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Two hands holding various large mussels above a river

Mussels’ complex life cycle

Mussel larvae parasitize freshwater fishes, but not just any fishes: Different mussel species have specific fish hosts. Female mussels often lure their desired host fish to them, then release their larvae, which attach to the fish’s gills or fins. For weeks, or even months, the developing larvae hitch a ride until they reach a certain size and detach. The now-juvenile mussels settle into an area and burrow into the mud bottom, growing into relatively stationary adults. Research biologist Kentaro Inoue is studying these animals through genetic analyses to understand the connectivity and genetic diversity of species’ populations.

“Freshwater mussels are the ‘livers’ of rivers and lakes. They filter water and remove bacteria and contaminants to support healthy freshwater ecosystems, including the sources of our drinking water.”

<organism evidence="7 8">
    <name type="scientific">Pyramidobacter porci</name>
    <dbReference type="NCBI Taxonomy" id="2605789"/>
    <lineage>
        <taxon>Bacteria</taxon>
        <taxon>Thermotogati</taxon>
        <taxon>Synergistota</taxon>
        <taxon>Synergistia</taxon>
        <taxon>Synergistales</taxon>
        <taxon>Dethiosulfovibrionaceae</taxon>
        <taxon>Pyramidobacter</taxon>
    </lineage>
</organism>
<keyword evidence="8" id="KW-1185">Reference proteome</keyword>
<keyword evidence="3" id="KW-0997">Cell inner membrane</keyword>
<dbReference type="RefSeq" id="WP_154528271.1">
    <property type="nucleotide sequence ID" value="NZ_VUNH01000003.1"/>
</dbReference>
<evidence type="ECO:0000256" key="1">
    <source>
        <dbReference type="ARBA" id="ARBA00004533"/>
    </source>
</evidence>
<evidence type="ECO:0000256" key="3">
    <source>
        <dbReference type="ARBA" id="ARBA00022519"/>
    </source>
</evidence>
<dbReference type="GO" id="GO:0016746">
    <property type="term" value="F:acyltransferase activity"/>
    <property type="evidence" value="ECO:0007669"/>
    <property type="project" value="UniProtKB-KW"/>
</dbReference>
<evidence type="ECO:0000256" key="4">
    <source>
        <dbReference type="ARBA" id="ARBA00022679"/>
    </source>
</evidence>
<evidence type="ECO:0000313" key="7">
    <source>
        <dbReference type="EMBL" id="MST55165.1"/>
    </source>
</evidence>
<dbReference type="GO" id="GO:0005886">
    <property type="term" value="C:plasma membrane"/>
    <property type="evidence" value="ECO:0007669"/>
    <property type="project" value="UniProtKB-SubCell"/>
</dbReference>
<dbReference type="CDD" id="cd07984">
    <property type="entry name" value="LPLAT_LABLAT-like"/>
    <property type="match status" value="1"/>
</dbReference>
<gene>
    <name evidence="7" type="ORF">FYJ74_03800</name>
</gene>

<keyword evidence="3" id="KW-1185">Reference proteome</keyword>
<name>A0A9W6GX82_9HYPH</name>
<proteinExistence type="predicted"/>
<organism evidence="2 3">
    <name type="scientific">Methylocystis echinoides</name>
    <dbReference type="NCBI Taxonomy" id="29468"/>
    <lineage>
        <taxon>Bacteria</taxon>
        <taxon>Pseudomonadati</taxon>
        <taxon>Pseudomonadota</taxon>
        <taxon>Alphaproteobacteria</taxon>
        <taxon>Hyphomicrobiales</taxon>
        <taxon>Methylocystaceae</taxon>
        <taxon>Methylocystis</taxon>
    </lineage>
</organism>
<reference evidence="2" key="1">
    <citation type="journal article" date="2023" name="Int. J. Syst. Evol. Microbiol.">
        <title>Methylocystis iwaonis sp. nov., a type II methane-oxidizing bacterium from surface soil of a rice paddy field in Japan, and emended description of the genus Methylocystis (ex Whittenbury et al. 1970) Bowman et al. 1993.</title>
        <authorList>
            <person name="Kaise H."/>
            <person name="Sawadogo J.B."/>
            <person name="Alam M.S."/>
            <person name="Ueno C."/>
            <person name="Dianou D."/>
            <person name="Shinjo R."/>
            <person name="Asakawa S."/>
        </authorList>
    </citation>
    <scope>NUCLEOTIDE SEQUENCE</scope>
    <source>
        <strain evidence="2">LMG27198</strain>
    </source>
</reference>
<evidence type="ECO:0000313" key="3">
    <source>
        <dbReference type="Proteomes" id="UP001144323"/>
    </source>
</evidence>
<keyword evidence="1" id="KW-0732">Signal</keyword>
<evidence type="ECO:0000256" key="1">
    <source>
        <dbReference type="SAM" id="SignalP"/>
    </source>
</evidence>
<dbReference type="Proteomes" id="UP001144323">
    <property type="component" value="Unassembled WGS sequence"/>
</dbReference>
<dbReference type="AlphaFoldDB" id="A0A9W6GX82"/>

Kentaro Inoue, research biologist
Two adults in wetsuits stand shoulder-deep in a green river
Researchers sit on a river bank, measuring mussels

Conservation teamwork

Surveying freshwater mussel populations is slow, wet work. Wearing masks, snorkels and sometimes even wetsuits, Shedd biologists, staff members and volunteers span the width of a river or stream and, acting like racoons, paw the substrate until they find an animal (or sometimes a rock). After collecting mussels in mesh bags, individuals are identified by species, measured and aged by counting the growth rings on the shell. Then the mussels are returned to the river. Shedd is working with a variety of partners, including the Illinois Natural History Survey, DeKalb County Forest Preserve District and Openlands, to gain a holistic understanding of species, habitat and threats and then develop conservation management and species recovery strategies.